Martin Luther King Jr. gave hundreds of speeches before the March on Washington. The signature refrain from that day’s speech had been employed by the preacher over and over again before he faced down that crowd of hot, weary thousands, and he hadn’t even planned to use it on that day. He improvised.
There’s a difference between improvising and making it up as you go. Improvisation is born of experience and countless un-gratifying practice hours that nobody sees. It takes flight from a perch of failed past attempts and a dozen incremental improvements. Improvisation looks unbounded and unrestrained, but the professional who can improvise has made the study of boundaries and conventions her life’s work. She knows the rules well enough–to use phrase I got from a Godly Play trainer–to break them effectively.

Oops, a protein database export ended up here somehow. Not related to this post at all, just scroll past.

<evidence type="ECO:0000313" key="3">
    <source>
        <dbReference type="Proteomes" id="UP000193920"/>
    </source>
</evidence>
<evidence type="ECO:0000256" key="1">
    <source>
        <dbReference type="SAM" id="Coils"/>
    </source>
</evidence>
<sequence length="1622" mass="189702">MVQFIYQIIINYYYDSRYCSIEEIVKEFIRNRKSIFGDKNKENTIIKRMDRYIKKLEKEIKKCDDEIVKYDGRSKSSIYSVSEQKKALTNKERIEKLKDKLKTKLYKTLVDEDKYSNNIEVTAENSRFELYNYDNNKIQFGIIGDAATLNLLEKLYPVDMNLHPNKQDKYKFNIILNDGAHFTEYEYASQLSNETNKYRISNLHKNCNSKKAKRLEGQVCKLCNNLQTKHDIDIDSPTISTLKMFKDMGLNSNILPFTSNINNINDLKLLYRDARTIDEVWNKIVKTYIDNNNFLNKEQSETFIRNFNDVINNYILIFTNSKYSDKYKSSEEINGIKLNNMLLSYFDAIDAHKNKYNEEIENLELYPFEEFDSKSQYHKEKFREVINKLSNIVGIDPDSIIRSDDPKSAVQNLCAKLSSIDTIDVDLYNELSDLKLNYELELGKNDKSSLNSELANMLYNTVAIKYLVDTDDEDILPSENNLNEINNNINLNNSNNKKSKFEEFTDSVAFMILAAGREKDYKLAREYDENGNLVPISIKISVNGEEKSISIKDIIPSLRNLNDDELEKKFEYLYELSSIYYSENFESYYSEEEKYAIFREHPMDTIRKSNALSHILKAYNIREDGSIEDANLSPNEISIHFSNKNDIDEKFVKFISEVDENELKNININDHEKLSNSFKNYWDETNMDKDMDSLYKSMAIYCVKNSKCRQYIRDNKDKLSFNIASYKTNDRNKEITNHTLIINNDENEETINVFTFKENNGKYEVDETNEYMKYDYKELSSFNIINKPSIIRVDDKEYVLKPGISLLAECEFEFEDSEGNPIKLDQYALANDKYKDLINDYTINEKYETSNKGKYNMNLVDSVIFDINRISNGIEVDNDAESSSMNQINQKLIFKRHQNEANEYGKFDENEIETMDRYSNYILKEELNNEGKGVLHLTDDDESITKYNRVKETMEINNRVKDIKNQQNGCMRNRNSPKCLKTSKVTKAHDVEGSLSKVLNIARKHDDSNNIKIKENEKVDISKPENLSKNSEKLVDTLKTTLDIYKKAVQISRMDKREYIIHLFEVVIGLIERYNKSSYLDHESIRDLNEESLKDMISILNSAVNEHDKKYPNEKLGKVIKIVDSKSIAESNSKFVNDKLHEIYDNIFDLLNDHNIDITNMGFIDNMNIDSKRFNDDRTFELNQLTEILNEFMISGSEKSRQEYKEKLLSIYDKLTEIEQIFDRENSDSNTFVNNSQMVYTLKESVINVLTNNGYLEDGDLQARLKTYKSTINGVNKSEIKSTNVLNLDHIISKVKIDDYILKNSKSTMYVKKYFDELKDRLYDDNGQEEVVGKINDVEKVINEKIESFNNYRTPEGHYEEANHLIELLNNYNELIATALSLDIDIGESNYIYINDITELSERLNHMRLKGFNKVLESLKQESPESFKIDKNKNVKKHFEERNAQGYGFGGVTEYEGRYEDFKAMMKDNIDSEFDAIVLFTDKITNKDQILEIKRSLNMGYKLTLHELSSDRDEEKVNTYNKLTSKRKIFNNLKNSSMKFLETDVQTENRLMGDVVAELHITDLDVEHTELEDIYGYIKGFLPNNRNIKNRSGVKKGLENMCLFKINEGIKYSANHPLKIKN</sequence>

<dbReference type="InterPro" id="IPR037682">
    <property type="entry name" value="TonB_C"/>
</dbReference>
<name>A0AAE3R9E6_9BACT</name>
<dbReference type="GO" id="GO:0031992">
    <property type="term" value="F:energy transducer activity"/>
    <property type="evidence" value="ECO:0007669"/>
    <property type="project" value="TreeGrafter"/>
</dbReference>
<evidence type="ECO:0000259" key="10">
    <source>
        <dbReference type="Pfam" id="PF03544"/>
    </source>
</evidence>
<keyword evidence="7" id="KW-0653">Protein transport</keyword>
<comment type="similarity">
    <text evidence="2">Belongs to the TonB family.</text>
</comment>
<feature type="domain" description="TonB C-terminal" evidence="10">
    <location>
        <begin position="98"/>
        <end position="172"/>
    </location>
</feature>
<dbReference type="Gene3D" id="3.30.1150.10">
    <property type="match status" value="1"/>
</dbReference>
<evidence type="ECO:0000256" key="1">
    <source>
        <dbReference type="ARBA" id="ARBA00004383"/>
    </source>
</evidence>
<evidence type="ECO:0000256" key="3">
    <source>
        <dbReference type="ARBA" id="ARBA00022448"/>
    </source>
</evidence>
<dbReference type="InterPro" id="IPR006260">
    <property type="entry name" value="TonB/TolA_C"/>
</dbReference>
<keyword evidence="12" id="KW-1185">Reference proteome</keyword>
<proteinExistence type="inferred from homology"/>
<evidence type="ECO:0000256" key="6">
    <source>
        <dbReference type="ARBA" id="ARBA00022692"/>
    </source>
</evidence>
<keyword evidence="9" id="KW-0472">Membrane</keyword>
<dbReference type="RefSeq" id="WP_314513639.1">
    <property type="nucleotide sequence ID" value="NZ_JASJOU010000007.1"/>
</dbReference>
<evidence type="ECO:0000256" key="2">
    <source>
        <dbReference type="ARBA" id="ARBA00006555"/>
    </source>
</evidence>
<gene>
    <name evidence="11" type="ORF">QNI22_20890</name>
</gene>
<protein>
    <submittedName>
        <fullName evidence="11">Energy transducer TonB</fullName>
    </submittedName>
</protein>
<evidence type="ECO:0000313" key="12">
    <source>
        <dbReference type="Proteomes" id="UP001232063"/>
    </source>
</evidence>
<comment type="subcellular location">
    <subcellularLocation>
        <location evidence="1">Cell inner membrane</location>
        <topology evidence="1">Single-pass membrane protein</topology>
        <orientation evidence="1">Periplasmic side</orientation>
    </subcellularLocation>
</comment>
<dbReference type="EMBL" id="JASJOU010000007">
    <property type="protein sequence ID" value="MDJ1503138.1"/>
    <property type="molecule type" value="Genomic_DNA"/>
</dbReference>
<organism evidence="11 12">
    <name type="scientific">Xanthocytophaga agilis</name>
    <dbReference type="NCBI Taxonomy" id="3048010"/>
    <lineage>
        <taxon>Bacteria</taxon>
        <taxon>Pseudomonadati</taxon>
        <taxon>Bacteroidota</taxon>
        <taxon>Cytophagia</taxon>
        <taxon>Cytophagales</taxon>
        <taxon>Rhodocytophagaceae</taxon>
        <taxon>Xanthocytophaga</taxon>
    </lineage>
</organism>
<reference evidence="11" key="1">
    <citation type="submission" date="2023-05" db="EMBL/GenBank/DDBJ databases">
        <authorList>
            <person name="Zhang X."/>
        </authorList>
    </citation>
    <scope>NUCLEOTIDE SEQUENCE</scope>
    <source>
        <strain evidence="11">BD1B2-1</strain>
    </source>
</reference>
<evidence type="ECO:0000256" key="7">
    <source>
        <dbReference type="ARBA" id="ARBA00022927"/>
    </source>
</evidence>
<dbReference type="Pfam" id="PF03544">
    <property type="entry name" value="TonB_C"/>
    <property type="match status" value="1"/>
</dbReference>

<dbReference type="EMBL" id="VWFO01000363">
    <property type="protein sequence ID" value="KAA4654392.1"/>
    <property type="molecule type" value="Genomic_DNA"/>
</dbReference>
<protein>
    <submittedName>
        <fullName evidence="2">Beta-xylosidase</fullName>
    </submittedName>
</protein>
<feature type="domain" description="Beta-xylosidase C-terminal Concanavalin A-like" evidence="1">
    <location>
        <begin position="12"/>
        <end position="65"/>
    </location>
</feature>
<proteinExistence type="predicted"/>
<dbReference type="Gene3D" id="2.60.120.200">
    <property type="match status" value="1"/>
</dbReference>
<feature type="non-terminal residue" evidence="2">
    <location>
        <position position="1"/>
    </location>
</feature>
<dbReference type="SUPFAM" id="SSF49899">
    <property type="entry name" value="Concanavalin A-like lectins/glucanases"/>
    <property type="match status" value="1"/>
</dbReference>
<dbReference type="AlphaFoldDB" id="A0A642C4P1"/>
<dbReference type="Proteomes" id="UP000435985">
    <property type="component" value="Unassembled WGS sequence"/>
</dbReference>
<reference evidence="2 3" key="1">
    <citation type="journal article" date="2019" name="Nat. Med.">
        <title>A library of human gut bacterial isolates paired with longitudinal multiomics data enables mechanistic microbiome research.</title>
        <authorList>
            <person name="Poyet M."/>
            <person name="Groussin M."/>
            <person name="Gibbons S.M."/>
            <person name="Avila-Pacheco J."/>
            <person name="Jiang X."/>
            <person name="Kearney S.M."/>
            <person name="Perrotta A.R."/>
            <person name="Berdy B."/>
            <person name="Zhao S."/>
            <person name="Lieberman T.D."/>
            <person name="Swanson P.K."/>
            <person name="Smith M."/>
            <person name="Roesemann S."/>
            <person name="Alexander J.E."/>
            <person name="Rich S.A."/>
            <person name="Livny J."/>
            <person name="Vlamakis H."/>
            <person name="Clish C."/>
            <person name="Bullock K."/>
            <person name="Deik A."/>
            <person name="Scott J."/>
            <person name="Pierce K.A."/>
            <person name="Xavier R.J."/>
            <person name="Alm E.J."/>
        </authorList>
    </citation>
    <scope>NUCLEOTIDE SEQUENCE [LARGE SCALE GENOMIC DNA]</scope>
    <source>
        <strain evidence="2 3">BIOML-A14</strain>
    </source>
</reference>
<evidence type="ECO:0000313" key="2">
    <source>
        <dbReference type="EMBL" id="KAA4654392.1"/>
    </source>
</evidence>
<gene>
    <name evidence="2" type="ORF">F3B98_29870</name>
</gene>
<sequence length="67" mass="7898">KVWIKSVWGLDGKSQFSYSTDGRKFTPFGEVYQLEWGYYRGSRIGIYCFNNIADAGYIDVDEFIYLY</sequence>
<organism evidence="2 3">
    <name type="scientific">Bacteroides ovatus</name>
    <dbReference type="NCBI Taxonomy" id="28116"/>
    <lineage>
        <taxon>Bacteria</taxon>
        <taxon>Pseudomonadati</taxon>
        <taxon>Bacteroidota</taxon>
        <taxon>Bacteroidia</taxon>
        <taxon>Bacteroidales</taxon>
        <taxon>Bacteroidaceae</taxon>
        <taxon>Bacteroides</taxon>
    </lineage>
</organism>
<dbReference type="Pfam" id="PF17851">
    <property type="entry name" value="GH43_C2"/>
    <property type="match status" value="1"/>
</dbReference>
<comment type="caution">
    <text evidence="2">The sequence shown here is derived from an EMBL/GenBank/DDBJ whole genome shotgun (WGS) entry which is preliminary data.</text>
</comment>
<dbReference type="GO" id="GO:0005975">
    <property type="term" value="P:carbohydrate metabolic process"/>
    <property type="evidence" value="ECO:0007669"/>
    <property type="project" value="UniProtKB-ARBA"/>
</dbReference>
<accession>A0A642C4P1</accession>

So the question today, as you marvel again at the power of the speech and the man, is not, “How can I do something as brilliant as that someday,” but, “What can I do today that will prepare me for that day?”
Because, in these times, your day is coming. We need you to be ready for it.